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Brazil teaches us how not to approach project management

As the Premier League title race draws to a close this weekend all eyes will be on the World Cup, and more to the point whether everything will be ready in time. Later this week, Brazil’s President, Dilma Roussell is set to declare Sao Paola’s new stadium officially open. With the acknowledgement that things tend to run a little late in South America by habit, perhaps things will be judged to have been a great success?

However, to say that this would be disguising a multitude of sins would be something of an understatement. Chaotic at best, disastrous at worst, the 2014 preparations have seen anti-world cup protests, damaged relations with FIFA, not to mention an awful lot of building work left to be done. We’ve taken a look at the success of this particular project, comparing it against key questions raised as part of the PRINCE2 methodology.


What are we trying to do?

The first question of any project, regardless of its size or nature, is to establish what the outcome of the project should be; what is it trying to achieve? Whilst the aim of the World Cup might be fairly straightforward; host and accommodate one of the world’s most significant sporting events, those in the media have argued there are further goals, excuse the pun, which are being ignored.

Many believe that Brazil is not making the most of opportunities to improve people’s lives. Urban planning specialist, Christopher Gaffney, was interviewed by the BBC, explaining that more should have been done to improve conditions for those living in local cities. He goes as far as to say that by these standards “Brazil has basically lost the World Cup already.”


How long will it take?

This is where the project really starts to unravel. Brazil seems to have significantly underestimated the time needed to complete such a mammoth task, not learning lessons from last year’s Confederations Cup.

Whilst the pitches appear to be ready to go, thanks to rigorous kick about matches enjoyed by local construction workers, there are still stands to be finished, as well as seating, cabling and broadcast facilities to arrange. Half of Brazil's 12 World Cup stadiums missed the end of year deadline, despite FIFA previously declaring that any venue which went beyond December 2013 would be dropped from the schedule, something they have since had to back down on.

Transport is another major area not keeping to time constraints, with access roads still to be completed, and the city's monorail and tram networks either substantially downsized or delayed. In fact, there is a multitude of “late or quietly abandoned schemes” across the country. Starting out with the best of intentions, these urban public transport initiatives were originally part of what was supposed to be a wider World Cup vision, something which sadly, seems to have fallen by the wayside.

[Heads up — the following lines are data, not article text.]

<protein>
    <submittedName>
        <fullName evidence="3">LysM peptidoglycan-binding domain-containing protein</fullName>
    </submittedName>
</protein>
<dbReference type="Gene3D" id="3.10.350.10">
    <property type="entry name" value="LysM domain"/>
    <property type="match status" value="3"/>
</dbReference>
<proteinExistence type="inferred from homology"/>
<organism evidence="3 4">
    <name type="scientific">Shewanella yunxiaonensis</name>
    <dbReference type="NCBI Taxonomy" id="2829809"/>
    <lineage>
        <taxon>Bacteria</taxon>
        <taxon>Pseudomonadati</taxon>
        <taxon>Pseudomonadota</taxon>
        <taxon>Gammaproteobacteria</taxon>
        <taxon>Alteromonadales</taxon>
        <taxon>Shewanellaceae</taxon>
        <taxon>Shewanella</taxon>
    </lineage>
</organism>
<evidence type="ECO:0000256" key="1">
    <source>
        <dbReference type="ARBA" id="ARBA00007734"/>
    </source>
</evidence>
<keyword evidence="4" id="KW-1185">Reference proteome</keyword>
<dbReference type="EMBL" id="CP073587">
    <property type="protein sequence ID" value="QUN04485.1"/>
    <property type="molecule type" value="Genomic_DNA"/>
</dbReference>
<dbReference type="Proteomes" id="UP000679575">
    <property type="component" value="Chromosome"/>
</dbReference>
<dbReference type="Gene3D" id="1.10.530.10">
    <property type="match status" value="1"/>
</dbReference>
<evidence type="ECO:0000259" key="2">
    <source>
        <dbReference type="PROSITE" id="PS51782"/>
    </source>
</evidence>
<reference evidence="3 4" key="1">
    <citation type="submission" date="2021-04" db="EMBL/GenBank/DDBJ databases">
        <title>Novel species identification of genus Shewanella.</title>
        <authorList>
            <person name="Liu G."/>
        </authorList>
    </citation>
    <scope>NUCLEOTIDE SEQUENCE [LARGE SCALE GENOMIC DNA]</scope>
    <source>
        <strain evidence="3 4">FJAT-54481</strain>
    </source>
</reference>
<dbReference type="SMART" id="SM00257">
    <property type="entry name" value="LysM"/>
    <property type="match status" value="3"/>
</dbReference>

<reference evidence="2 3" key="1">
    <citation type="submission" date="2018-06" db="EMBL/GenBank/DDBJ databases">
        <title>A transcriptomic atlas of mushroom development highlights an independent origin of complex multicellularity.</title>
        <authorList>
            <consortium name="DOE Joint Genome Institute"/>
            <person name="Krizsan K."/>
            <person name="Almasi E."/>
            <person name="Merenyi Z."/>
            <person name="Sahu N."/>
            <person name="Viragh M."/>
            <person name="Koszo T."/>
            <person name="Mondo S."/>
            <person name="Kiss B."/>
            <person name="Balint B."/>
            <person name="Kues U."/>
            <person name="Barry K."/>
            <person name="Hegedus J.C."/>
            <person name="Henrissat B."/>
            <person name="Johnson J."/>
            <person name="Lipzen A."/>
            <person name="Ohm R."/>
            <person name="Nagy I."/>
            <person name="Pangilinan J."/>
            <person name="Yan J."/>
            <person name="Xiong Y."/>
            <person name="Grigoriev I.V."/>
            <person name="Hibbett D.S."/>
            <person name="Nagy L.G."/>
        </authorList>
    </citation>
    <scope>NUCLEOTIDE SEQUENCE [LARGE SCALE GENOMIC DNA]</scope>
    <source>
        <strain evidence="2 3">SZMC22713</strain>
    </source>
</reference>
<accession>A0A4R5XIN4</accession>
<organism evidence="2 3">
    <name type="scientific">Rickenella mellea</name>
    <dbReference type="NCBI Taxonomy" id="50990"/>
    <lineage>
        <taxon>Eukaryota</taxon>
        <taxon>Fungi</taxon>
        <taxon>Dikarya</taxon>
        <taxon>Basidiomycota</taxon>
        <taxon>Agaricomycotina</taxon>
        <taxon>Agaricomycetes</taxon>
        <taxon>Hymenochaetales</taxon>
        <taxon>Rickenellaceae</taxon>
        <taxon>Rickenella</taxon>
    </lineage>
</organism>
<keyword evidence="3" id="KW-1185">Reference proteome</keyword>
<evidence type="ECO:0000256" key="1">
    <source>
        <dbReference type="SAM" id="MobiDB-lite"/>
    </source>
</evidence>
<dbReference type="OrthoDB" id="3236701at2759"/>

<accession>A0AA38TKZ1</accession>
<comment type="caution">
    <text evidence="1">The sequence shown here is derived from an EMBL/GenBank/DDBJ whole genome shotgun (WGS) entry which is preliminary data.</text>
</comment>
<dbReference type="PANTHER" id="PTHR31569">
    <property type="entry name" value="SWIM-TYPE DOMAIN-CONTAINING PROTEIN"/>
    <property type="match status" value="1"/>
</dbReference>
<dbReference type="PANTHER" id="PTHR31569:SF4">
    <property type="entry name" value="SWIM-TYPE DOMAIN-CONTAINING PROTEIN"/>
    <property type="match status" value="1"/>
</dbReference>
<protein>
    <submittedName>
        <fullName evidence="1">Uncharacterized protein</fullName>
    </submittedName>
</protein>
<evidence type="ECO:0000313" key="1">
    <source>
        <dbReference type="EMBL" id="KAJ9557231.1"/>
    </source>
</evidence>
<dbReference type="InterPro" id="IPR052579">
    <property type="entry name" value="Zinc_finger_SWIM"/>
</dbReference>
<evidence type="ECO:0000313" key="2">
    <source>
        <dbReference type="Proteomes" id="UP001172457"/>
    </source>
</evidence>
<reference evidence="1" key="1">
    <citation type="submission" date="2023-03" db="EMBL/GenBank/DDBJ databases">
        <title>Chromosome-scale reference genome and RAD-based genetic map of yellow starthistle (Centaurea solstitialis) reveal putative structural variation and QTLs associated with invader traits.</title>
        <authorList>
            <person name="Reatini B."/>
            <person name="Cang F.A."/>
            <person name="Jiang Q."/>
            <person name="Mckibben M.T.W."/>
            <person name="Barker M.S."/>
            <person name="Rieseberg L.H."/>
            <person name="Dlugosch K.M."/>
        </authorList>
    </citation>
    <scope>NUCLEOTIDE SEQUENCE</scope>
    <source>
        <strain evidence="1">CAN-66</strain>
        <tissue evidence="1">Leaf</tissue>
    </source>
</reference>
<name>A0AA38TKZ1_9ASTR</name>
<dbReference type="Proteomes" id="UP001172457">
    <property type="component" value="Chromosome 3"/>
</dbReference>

A recent tour of the opening venue from FIFA’s secretary general summarised the situation well, claiming that it would not be ready “until the last minute.”


What are the risks?

Whilst Brazil and the construction companies charged with building the stadiums have emphatically denied allegations they’ve been cutting corners and taking risks, the statistics suggest otherwise. A total of seven workers have already died during construction at various sites, including three at the Sao Paulo venue.

The BBC’s Wyre Davies recently visited Sao Paolo, speaking to construction workers who had been employed both locally and from overseas. He believes the general consensus is that the safety procedures in place are simply inadequate. He also discovered that many had not been paid for weeks, which brings us on nicely to the next point.


How much will it cost?

Overspending is an issue we see in many projects, but the extent to which this project has gone over budget is only part of the problem. Despite being a nation renowned for its love of football, many Brazilians are unhappy that such a large amount of public money (an eye-watering  £8.8billion) is being spent on the tournament, considering they were initially assured that funding would come predominantly from the private sector. Inevitably this has led to criticism that Brazil is not in a position to be holding big events like the World Cup and Olympic Games.

However, it seems the failure in this area may not fall entirely with Brazil. FIFA often finds itself under fire for being more concerned with making money than the game itself. It is felt that the body is making unreasonable demands of Brazil and it’s something of a recurring problem. The often excessive demands of international sporting organisations aren’t usually well received by host nationals who are essentially paying for everything.

Either way, it’s something that should have been resolved at the beginning of the project. Under a project management format such as PRINCE2, project managers are taught to split projects into three controlled stages, learning valuable skills such as how to control resources, how to manage change and reporting on progress.

It’s obvious that a more controlled approach to this project would have benefitted everyone, however should the host nation end up the eventual winners, all may be forgiven and forgotten in the subsequent blaze of glory.

Until that moment comes it’s probably fair to say that the "mission accomplished" banner running alongside the pitch might be an error of judgement.